Jun 18 2013
Last weekend we presented readings of plays by four Writers Group playwrights. This weekend we’ll finish off the Writers Group Showcase with readings by the other four. Among the playwrights read this weekend will be Scot Augustson (who you met last week), and Vincent Delaney, who is interviewed by Augustson below. This is the seventh interview in a series of eight.
SA: Tell us what show you’re putting up in the showcase and just a little about how it came to be.
VD: The Ansel Intimacy is set in a dystopian near future where those who are lucky have Sharers, who are grown to provide them with replacement organs. The world of the play is a bit like Ishiguro’s Never Let Me Go, but in this case the focus is on a sixty-year relationship between an “owner” and his Sharer. That relationship gets more and more complex over time.
I wrote the play for two fantastic actors, Ray Tagavilla and Aaron Blakely. The impetus came about more or less randomly—I admire them both, turns out they knew each other, and somehow it came out that they hadn’t worked together since college. Right then I got a vibe that I could make something awesome for these guys.
SA: So, you wrote it specifically for those two actors. Was it easier, harder or just different writing with someone in mind? Did you hear them when you wrote the dialogue?
VD: This play went really fast—December 2012, with a good draft by early January. That had a huge amount to do with writing for these specific actors. I heard their voices from start to finish, and once I understood the structure of the play—each section moves forward fifteen years in time—shaping the story became easier. My biggest worry was that I’d bring them a draft and they wouldn’t be excited. I think that came because I was personally very excited writing it.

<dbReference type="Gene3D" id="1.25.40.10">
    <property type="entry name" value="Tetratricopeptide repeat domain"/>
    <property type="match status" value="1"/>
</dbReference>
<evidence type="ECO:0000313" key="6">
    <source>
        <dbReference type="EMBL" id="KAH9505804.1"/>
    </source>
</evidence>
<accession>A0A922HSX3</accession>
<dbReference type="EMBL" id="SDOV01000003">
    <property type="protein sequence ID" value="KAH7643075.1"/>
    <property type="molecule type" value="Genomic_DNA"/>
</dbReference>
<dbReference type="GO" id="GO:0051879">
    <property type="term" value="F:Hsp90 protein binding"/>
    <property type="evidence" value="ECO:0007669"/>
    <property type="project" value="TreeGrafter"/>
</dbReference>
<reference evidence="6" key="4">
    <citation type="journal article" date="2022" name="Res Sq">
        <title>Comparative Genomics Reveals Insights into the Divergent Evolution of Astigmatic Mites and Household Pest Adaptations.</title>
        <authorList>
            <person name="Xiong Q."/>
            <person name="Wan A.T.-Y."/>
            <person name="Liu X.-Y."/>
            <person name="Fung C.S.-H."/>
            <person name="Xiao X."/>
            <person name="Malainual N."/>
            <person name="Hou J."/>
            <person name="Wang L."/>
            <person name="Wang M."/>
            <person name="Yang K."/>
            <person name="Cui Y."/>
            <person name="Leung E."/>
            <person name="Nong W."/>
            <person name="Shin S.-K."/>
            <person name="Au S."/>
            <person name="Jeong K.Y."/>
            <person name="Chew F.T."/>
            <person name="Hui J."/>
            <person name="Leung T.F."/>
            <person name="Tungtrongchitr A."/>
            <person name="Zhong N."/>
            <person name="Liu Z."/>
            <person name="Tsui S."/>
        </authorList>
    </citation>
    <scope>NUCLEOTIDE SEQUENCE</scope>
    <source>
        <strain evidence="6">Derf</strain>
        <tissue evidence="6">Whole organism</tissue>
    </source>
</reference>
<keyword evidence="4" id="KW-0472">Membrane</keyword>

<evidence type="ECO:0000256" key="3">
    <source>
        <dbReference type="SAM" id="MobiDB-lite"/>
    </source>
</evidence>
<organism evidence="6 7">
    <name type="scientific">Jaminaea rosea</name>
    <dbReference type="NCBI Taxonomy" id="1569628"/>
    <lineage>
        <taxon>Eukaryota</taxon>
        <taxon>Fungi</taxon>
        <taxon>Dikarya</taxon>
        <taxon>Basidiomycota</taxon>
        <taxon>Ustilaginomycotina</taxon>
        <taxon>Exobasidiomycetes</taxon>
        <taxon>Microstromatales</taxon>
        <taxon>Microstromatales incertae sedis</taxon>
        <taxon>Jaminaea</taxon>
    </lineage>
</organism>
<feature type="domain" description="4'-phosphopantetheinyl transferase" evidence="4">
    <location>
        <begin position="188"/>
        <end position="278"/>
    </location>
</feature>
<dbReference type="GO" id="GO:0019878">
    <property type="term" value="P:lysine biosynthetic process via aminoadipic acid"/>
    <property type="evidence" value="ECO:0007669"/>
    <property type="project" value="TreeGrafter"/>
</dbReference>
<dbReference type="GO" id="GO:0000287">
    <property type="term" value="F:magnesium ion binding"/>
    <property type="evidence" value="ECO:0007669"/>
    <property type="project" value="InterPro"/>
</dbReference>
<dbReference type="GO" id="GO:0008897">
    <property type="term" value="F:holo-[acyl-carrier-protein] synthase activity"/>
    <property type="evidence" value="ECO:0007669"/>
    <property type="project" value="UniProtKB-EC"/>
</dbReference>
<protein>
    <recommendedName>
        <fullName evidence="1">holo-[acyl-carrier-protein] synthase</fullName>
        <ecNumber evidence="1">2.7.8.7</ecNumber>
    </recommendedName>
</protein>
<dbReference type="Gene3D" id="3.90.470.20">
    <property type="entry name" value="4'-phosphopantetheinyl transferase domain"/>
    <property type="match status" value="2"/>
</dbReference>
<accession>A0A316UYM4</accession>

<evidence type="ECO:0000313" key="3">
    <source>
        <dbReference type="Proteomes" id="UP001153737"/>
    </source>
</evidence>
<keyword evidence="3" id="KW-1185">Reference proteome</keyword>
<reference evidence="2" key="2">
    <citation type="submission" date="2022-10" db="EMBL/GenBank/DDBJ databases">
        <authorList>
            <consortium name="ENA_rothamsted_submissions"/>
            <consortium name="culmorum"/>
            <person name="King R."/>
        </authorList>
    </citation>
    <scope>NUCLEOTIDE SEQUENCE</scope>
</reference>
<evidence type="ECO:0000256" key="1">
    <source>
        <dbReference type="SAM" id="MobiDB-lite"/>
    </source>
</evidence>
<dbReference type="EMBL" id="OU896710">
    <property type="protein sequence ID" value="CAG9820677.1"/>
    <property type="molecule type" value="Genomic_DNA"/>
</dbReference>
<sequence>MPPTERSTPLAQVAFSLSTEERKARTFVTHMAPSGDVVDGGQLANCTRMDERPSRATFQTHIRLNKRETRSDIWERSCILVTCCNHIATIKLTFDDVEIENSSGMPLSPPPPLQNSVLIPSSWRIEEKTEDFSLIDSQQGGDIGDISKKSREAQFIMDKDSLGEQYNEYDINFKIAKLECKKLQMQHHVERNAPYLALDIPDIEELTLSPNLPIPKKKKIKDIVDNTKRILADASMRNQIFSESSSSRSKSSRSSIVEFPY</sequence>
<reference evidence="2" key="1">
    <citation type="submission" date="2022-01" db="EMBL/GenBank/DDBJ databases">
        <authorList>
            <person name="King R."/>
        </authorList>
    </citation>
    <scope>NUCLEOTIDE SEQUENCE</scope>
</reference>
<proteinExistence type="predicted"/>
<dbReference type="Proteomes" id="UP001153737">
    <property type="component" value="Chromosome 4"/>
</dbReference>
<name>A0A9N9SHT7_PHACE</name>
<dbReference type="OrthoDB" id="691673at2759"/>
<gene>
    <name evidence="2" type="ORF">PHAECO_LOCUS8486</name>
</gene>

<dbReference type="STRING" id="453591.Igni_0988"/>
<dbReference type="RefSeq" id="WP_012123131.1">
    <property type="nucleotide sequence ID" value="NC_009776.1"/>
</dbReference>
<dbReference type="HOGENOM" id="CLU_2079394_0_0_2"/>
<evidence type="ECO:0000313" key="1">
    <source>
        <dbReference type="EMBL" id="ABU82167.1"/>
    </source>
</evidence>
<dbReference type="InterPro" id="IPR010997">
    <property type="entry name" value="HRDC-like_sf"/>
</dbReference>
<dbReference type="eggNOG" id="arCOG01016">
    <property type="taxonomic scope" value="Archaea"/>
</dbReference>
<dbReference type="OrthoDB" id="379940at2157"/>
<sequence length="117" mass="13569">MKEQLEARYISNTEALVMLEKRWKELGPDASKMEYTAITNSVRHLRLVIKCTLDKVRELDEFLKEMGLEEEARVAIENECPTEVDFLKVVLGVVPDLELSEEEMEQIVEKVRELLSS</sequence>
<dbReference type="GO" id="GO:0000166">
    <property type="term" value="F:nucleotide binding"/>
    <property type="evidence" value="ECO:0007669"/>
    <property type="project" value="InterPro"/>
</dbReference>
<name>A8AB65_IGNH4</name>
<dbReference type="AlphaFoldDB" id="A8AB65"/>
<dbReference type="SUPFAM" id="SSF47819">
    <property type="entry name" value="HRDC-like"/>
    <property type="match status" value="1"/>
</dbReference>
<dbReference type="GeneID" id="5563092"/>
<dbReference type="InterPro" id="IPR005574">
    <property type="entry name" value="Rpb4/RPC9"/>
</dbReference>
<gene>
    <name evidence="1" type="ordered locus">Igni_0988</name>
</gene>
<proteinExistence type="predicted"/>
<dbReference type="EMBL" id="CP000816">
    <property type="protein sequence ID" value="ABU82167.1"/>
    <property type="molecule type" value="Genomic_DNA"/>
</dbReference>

SA: I’m guessing these guys have some on stage chemistry. What makes for good chemistry on stage? How is it different when actors really click on stage?
VD: Not sure, other than the role of surprise in the process. The scary good actors love unknown moments. It’s a level of trust that puts everyone into a place of total freedom and danger. Moments can really crackle when everyone onstage trusts each other that much. I haven’t seen that too often, but it happens.
SA: What are the challenges of bringing science fiction to the stage?
VD: The challenge of this play, with just three actors, is to create the outside world, the society that changes over 60 years. The great dystopias always shape worlds that are heartstoppingly real and internally consistent. My challenge is to do it in a play, not a novel, and with three actors. What’s going on offstage, and how do I keep it plausible, consistent, but make sure it evolves?
I think all of that—plus the staging, doing it all with doors on wheels—pushes the play into a space that’s intimate, political, but also weirdly epic. It’s a huge challenge and very very fun.
Join us for a reading of Delaney’s play The Ansel Intimacy on Saturday, June 22 at 7:30 p.m. in our PONCHO Forum. Tickets are free, but we strongly encourage you to reserve them in advance by calling our Box Office at 206.443.2222. Don’t forget to RSVP to the Facebook event! See you there.